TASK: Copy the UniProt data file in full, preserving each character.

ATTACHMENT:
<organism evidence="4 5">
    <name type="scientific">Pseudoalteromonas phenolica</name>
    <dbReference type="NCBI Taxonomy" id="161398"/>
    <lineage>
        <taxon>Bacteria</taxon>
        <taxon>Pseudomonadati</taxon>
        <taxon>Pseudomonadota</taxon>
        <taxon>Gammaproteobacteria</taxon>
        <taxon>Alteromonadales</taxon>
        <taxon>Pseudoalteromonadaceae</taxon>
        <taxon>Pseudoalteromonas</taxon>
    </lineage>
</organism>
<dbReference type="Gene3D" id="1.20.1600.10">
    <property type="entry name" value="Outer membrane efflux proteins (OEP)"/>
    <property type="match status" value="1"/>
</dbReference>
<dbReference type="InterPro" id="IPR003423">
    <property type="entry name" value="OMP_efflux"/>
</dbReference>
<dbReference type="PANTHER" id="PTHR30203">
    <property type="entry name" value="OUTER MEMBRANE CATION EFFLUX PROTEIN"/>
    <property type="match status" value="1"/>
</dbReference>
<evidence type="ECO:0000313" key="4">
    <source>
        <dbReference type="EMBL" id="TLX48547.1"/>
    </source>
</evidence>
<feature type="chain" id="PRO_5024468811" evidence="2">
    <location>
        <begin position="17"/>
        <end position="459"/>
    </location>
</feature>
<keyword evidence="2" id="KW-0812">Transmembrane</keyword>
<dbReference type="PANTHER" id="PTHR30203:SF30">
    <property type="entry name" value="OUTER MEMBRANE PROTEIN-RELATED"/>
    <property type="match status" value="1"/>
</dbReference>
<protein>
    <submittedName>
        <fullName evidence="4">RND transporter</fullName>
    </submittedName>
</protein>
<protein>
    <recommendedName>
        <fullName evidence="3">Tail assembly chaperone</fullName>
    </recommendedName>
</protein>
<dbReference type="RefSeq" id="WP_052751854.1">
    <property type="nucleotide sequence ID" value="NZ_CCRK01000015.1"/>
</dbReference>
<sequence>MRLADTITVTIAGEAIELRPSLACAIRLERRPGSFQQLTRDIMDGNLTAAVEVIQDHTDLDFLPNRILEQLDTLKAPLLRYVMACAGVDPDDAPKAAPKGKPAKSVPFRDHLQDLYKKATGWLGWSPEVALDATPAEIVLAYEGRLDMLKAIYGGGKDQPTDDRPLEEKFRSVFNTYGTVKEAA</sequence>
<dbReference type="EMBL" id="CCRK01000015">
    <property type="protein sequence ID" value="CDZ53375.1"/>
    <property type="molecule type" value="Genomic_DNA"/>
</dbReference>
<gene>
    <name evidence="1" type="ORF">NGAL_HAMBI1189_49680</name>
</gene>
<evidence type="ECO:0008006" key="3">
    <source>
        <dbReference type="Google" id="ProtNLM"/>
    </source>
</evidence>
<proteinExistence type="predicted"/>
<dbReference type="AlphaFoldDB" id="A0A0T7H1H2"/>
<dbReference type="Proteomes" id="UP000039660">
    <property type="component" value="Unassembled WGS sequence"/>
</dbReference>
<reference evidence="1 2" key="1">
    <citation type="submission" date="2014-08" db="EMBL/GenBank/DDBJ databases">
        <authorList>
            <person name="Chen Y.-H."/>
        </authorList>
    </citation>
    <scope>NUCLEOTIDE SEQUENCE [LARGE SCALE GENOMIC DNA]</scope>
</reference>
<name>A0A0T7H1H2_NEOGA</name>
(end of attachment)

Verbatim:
<organism evidence="4 5">
    <name type="scientific">Pseudoalteromonas phenolica</name>
    <dbReference type="NCBI Taxonomy" id="161398"/>
    <lineage>
        <taxon>Bacteria</taxon>
        <taxon>Pseudomonadati</taxon>
        <taxon>Pseudomonadota</taxon>
        <taxon>Gammaproteobacteria</taxon>
        <taxon>Alteromonadales</taxon>
        <taxon>Pseudoalteromonadaceae</taxon>
        <taxon>Pseudoalteromonas</taxon>
    </lineage>
</organism>
<dbReference type="Gene3D" id="1.20.1600.10">
    <property type="entry name" value="Outer membrane efflux proteins (OEP)"/>
    <property type="match status" value="1"/>
</dbReference>
<dbReference type="InterPro" id="IPR003423">
    <property type="entry name" value="OMP_efflux"/>
</dbReference>
<dbReference type="PANTHER" id="PTHR30203">
    <property type="entry name" value="OUTER MEMBRANE CATION EFFLUX PROTEIN"/>
    <property type="match status" value="1"/>
</dbReference>
<evidence type="ECO:0000313" key="4">
    <source>
        <dbReference type="EMBL" id="TLX48547.1"/>
    </source>
</evidence>
<feature type="chain" id="PRO_5024468811" evidence="2">
    <location>
        <begin position="17"/>
        <end position="459"/>
    </location>
</feature>
<keyword evidence="2" id="KW-0812">Transmembrane</keyword>
<dbReference type="PANTHER" id="PTHR30203:SF30">
    <property type="entry name" value="OUTER MEMBRANE PROTEIN-RELATED"/>
    <property type="match status" value="1"/>
</dbReference>
<protein>
    <submittedName>
        <fullName evidence="4">RND transporter</fullName>
    </submittedName>
</protein>
<protein>
    <recommendedName>
        <fullName evidence="3">Tail assembly chaperone</fullName>
    </recommendedName>
</protein>
<dbReference type="RefSeq" id="WP_052751854.1">
    <property type="nucleotide sequence ID" value="NZ_CCRK01000015.1"/>
</dbReference>
<sequence>MRLADTITVTIAGEAIELRPSLACAIRLERRPGSFQQLTRDIMDGNLTAAVEVIQDHTDLDFLPNRILEQLDTLKAPLLRYVMACAGVDPDDAPKAAPKGKPAKSVPFRDHLQDLYKKATGWLGWSPEVALDATPAEIVLAYEGRLDMLKAIYGGGKDQPTDDRPLEEKFRSVFNTYGTVKEAA</sequence>
<dbReference type="EMBL" id="CCRK01000015">
    <property type="protein sequence ID" value="CDZ53375.1"/>
    <property type="molecule type" value="Genomic_DNA"/>
</dbReference>
<gene>
    <name evidence="1" type="ORF">NGAL_HAMBI1189_49680</name>
</gene>
<evidence type="ECO:0008006" key="3">
    <source>
        <dbReference type="Google" id="ProtNLM"/>
    </source>
</evidence>
<proteinExistence type="predicted"/>
<dbReference type="AlphaFoldDB" id="A0A0T7H1H2"/>
<dbReference type="Proteomes" id="UP000039660">
    <property type="component" value="Unassembled WGS sequence"/>
</dbReference>
<reference evidence="1 2" key="1">
    <citation type="submission" date="2014-08" db="EMBL/GenBank/DDBJ databases">
        <authorList>
            <person name="Chen Y.-H."/>
        </authorList>
    </citation>
    <scope>NUCLEOTIDE SEQUENCE [LARGE SCALE GENOMIC DNA]</scope>
</reference>
<name>A0A0T7H1H2_NEOGA</name>